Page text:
Test the potatoes. They should be very tender, but not mushy. The more often you make mashers, the better you’ll get at knowing when different types of spuds are done cooking. Practice. Potatoes are cheap and you can eat the mistakes. 

As you drain the potatoes, save some of the cooking water.

After draining, place the potatoes back in the warm pan on low heat for a few minutes. This is an important step. This dries the potatoes, allowing them to absorb more milk and butter.

For the best super-creamy texture, you need to use a potato “ricer.” A mixer, a handheld masher or a wooden spoon also works as you add the heated milk and butter gradually to the potatoes in the pan. If it needs thinning, add some of the cooking water. Taste first and then season with salt and pepper. If you use white pepper, the color of the mashers will remain a pristine white. Some folks add a ton of other ingredients but good mashers don’t need accessories, except as optional toppings. Serve immediately in a pre-warmed bowl and sit back and accept the kudos, thanks and applause.

Real Good and Local

Trying to eat locally? Start with this year’s prestigious Good Food Awards, the highly competitive Oscars of the artisan food world, which included honors to 11 Colorado companies. Oak Aromatic Cocktail Bitters from Boulder’s Cocktailpunk won in the Elixirs category, along with Palo Santo Cocktail Bitters from Dram in Salida. Local winners in other categories included: True Blonde Ale, Ska Brewing, Durango; Pepperoni at Il Porcellino Salumi, Denver; Carmen Estate Coffee, Commonwealth Coffee Roasters, Denver; Honey Salted Caramels, Bee Ranch, Lone Tree; Salty Peanut Butter, The PB Love Company, Denver; and Colorado Green Chile Potato Chips, Morgan Handmade Rations, Denver. Colorado scored three Spirits winners: Rye Vodka, Bear Creek Distillery, Denver; Cultura Cask-Finished American Single Malt, Deerhammer Distillery, Buena Vista; and Maryland-Style Rye Whiskey, Leopold Bros., Denver.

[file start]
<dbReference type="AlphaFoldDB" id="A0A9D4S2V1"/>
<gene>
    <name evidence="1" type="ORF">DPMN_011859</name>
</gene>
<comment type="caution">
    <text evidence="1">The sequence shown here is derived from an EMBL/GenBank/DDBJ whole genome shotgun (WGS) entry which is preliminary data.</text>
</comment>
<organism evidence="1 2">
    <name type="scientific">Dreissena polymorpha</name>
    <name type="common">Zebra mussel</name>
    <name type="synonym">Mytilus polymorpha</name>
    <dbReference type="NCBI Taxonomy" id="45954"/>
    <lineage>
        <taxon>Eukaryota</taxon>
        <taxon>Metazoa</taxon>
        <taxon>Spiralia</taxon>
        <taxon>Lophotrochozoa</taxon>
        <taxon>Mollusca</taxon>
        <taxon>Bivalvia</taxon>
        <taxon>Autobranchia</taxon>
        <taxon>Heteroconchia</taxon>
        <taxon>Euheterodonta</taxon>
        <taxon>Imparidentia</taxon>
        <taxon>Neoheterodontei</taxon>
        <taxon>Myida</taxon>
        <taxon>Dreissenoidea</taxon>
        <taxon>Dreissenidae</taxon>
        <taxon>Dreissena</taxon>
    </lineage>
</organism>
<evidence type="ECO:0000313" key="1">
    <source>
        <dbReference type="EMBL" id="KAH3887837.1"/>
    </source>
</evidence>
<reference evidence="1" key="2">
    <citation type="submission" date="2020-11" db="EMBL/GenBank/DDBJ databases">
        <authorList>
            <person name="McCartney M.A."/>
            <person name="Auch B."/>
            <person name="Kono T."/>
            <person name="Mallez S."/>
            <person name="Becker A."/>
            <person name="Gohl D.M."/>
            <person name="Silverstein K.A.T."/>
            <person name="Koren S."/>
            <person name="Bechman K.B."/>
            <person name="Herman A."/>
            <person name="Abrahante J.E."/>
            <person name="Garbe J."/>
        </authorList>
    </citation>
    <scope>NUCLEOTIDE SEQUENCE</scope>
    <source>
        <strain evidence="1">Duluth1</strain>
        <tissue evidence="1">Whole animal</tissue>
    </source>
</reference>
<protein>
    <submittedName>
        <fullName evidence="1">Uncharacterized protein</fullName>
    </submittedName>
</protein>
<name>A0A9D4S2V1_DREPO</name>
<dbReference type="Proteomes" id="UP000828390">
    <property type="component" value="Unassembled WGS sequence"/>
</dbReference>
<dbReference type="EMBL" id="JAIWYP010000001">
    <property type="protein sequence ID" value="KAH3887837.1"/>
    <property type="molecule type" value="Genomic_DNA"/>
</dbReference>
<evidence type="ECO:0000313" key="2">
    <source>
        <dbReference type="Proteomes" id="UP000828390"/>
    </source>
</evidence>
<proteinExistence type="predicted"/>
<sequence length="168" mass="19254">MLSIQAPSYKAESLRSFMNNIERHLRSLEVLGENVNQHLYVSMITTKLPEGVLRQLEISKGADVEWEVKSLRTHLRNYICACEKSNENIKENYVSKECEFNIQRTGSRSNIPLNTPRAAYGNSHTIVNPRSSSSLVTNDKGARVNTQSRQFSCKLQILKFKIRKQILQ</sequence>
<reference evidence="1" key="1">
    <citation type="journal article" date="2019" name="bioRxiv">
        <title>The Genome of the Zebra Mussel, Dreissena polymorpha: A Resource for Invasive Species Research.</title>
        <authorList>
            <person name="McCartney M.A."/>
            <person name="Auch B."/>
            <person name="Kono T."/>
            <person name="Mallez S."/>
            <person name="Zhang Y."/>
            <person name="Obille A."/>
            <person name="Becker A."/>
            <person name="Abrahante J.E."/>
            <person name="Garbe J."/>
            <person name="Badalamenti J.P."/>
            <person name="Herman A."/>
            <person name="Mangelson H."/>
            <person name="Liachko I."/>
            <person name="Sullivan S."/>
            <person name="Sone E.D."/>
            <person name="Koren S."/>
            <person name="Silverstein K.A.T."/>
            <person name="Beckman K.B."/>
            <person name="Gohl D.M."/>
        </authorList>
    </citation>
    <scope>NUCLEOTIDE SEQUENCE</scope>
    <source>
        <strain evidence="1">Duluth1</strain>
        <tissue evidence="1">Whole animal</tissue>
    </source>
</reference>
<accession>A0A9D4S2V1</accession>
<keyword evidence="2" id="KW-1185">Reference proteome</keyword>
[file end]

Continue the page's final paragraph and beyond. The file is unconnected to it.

Local Food News

Denver-born Babette’s Artisan Bakery has relocated to Longmont’s Prospect neighborhood. The serious French bakery is famous for darkly baked pastries and crusty breads and also serves pizza, salads, desserts, and beer and wine. … Chef Radek Cerny’s French-inspired L’Atelier has closed in Boulder. Cerny’s previous local eateries have included the European Café and Le Chantecler in Niwot. … Denver Restaurant Week Feb. 22-March 3 offers multi-course dinners at several price points at hundreds of restaurants. A three-course feast at Louisville’s 740 Front can feature deviled eggs (with candied bacon), grilled seabass (with lemon caper butter sauce) and panna cotta (with raspberry coulis). … Plan ahead: Longmont Restaurant Week is March 29-April 7.

taste of the week

Take slices of roasted lamb and beef. Tuck them in a warm pita bread. Add veggies, salty feta cheese and a thick tzatziki sauce and it becomes my favorite gyro sandwich at the Mediterranean Market on 28th Street in Boulder. The Market also makes outstanding fried-to-order falafel and carries a nice selection of Middle Eastern and European groceries, jams, candies and snacks.

Words to Chew On

“February, month of despair, with a skewered heart in the centre. I think dire thoughts, and lust for French fries with a splash of vinegar.” — From “February” by Margaret Atwood

John Lehndorff hosts Radio Nibbles on KGNU. Podcasts: